~ and with Mary Oliver's poem Wild Geese. Like the view of Stourhead across the lake, it's beautiful if you haven't seen it before and even more beautiful when you know it well...

You do not have to be good.
You do not have to walk on your knees
for a hundred miles through the desert repenting.
You only have to let the soft animal of your body
love what it loves.
Tell me about despair, yours, and I will tell you mine.
Meanwhile the world goes on.
Meanwhile the sun and the clear pebbles of the rain
are moving across the landscapes,
over the prairies and the deep trees,
the mountains and the rivers.
Meanwhile the wild geese, high in the clean blue air,
are heading home again.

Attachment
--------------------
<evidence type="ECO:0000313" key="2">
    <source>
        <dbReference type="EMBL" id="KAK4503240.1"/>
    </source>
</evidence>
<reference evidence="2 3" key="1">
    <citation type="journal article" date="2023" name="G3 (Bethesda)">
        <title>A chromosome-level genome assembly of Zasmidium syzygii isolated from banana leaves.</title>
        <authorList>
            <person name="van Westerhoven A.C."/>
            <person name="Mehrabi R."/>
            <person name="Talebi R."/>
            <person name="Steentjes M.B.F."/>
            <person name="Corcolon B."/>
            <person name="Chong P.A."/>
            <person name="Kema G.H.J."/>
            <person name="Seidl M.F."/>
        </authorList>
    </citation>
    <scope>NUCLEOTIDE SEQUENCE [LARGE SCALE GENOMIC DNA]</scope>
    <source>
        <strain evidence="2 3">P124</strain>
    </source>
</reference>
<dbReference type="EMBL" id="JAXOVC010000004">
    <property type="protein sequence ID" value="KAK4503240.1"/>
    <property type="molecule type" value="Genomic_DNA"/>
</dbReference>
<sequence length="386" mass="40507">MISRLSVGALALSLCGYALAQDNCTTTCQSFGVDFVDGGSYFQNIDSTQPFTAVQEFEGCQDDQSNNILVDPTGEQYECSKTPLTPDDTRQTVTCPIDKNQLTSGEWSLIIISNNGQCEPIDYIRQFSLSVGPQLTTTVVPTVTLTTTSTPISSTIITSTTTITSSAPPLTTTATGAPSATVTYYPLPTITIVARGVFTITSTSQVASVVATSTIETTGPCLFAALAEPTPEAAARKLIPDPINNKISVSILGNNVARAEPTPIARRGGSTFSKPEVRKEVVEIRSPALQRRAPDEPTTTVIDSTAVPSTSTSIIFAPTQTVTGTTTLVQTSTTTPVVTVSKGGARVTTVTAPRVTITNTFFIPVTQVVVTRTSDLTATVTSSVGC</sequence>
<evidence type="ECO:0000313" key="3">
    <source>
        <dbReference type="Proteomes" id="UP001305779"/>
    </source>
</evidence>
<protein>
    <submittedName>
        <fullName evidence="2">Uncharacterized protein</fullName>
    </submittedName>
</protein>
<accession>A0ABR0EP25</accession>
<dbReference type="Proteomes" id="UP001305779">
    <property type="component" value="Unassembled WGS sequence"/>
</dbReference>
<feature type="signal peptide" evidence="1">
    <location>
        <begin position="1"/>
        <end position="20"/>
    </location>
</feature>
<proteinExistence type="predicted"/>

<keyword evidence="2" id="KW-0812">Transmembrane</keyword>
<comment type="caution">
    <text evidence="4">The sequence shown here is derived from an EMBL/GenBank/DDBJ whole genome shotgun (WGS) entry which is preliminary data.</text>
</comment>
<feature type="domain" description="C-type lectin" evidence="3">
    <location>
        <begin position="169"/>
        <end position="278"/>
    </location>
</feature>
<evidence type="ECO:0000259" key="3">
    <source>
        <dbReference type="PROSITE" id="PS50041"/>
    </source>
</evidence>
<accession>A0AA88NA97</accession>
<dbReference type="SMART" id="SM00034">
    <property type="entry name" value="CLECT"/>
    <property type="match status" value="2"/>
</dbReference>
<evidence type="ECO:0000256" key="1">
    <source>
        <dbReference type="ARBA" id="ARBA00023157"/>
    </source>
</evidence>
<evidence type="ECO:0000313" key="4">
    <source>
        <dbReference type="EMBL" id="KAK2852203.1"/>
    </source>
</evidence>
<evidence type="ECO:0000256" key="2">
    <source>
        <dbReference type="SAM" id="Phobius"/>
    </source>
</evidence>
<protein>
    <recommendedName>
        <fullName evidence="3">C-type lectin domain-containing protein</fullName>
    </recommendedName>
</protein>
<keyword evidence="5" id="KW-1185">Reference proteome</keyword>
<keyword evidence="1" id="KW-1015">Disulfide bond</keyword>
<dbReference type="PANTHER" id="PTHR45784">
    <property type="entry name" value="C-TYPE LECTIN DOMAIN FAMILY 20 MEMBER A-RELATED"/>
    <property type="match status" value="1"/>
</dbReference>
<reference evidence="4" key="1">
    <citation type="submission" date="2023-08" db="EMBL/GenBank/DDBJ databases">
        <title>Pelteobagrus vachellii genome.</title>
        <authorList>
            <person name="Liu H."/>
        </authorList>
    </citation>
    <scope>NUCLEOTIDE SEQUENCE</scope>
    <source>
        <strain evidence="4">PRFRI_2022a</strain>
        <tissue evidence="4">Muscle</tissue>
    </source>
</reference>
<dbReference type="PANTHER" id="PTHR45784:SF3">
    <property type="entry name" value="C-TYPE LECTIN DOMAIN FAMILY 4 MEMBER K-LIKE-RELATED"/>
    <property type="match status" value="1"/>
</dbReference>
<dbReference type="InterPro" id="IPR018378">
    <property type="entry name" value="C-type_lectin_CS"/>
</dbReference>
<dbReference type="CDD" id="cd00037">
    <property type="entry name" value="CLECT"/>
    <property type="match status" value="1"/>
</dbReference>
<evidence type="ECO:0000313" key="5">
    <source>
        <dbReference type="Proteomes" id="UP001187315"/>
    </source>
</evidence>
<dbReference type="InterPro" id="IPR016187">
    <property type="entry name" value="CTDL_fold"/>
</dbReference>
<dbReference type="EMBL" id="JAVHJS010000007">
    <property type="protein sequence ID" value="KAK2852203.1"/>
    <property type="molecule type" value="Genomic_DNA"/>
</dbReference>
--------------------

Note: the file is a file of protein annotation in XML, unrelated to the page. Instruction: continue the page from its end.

Whoever you are, no matter how lonely,
the world offers itself to your imagination,
calls to you like the wild geese, harsh and exciting -
over and over announcing your place
in the family of things.

Sunday, December 20, 2015

Who knew there was so much in it...

... Frome, of course, where else could you see an indie feature film, original live theatre, and a nightly array of brilliant musicians and bands?
The live theatre, inevitably, was the big event for me: Toxic Cocktails at the Cornerhouse played on Wednesday to a full house and on Thursday to an overfull one ~ massive thanks to those who stood throughout, and all of you who melted in the heat of the upstairs room at The Cornerhouse (who knew it would be 13 degrees still at 9.30 on a December night?) And thanks too for your wonderful feedback ~ here's a taster, and there's loads more on our Nevertheless facebook page. 
Awesome! I really enjoyed all 3 ~ perfect combinations of interesting & thought-provoking as well as entertaining & funny 
 * Very talented writers – always provide a really good event    
 * Fantastic – all 3! Complemented each other really well.